From Rajni Perera’s explorative dreamworlds to the two South African filmmakers who unpacked an oppressive history, identity has been a cornerstone in the work of many of the artists we’ve covered at Design Indaba.
Like them, Malawian-born, Boston-based visual artist kyle malanda (she prefers that her name be written in lower case) uses her craft to explore her struggles with identity through the unique lens of burial rights.
Her father was born to the Lomwe people, one of the largest ethnic groups in Malawi while her mother is Ngonde. Malanda, as a result, considers herself a third culture kid.
“I produce work that tries to make sense of my struggles with identity, tribalism, mental illness, and generational trauma in an increasingly globalised world,” explains the self-taught photographer.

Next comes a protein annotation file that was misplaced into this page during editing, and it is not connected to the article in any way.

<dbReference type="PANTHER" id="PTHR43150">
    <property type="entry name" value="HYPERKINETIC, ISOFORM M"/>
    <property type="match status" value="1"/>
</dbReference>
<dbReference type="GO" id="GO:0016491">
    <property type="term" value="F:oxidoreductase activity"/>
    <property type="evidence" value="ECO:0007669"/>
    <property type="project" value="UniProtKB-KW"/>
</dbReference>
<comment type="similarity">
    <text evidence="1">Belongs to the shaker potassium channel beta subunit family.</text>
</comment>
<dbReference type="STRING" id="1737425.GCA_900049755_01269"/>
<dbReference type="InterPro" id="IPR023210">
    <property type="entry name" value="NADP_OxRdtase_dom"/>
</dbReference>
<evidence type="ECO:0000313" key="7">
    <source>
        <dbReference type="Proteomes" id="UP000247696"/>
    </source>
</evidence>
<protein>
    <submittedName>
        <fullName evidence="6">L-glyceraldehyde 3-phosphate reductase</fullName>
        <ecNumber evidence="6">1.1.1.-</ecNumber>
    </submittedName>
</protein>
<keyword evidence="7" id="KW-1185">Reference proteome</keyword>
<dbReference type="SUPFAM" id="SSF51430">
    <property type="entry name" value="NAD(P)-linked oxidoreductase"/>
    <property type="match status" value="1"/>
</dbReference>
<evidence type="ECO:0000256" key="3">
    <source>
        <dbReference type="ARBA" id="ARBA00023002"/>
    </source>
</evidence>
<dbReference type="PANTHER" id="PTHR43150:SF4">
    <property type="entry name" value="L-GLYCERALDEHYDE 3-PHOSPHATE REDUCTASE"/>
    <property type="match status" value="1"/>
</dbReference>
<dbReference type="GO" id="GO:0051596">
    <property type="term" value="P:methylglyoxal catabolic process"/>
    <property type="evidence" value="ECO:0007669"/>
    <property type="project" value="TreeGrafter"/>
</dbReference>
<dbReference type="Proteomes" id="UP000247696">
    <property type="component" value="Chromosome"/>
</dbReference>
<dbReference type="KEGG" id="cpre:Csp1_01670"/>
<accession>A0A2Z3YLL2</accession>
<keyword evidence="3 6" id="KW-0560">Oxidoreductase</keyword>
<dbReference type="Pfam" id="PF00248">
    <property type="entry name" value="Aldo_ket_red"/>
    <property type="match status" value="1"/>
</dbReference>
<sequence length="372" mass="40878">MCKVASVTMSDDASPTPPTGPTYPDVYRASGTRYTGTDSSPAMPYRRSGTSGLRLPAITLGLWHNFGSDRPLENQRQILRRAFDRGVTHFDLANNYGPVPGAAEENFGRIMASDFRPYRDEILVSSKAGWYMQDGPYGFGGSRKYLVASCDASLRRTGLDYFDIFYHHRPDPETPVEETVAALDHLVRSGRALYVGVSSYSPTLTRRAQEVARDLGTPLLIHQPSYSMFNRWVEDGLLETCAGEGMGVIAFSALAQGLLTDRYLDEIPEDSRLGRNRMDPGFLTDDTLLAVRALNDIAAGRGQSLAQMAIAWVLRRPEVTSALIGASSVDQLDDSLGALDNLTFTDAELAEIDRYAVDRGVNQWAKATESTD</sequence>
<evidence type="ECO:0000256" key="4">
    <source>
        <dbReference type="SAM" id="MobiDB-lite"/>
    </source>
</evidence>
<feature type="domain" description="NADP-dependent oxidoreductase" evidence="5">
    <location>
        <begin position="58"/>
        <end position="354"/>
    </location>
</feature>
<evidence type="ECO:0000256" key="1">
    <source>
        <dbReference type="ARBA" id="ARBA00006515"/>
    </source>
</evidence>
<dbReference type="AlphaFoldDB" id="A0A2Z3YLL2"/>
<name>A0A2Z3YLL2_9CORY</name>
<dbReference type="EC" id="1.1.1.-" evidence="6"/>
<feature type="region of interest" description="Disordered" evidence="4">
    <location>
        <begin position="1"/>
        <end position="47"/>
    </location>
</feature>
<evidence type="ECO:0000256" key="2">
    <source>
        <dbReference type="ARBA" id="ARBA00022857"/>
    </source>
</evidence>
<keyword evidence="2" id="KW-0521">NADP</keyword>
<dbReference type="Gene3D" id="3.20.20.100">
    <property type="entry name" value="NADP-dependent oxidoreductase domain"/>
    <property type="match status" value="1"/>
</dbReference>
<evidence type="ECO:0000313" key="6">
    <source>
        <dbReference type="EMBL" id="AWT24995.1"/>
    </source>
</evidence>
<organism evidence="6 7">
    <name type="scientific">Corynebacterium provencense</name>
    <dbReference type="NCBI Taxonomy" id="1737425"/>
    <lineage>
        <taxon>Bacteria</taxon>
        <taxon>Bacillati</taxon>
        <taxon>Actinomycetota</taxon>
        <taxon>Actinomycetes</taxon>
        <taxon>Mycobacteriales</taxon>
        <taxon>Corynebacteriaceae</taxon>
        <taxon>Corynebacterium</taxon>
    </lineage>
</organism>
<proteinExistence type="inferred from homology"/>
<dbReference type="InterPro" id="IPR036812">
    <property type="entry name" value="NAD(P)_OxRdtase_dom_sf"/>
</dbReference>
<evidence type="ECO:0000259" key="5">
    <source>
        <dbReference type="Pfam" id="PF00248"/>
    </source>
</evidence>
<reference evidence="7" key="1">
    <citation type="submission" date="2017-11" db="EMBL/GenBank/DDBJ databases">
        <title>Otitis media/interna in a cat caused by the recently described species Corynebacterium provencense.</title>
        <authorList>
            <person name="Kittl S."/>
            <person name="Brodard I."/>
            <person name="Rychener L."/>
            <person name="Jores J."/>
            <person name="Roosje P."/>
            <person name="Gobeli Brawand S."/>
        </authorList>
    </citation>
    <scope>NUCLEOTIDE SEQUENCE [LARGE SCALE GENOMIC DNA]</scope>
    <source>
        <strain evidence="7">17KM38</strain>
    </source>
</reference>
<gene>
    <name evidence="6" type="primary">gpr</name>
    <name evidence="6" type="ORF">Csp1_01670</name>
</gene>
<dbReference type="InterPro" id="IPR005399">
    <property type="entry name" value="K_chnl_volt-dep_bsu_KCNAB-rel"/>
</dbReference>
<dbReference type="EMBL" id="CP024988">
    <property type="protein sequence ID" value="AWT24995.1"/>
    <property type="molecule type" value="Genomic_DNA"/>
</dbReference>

After graduating with an undergraduate degree in International Relations, she soon realised she wanted to explore her understanding of politics through art instead. She is currently a full-time student again and studying my BFA in Fashion Design at Massachusetts College of Art and Design.
Her new photo series, Who Will Bury You? explores the meaning of belonging through inevitable death and funeral rites.
“Shot with my younger sister on our father’s ancestral land in Mulanje and interpreting select themes of Ngonde (Nyakyusa) burial rituals from our mother’s ethnic background, Who Will Bury You? is an exploration of life at death and the inevitable question of who will claim this body when I cease to exist in it,” she says.
Depicting a young, faceless woman ready to die, Who Will Bury You? imagines the ritual of life and death and asks the viewer to interpret its meaning.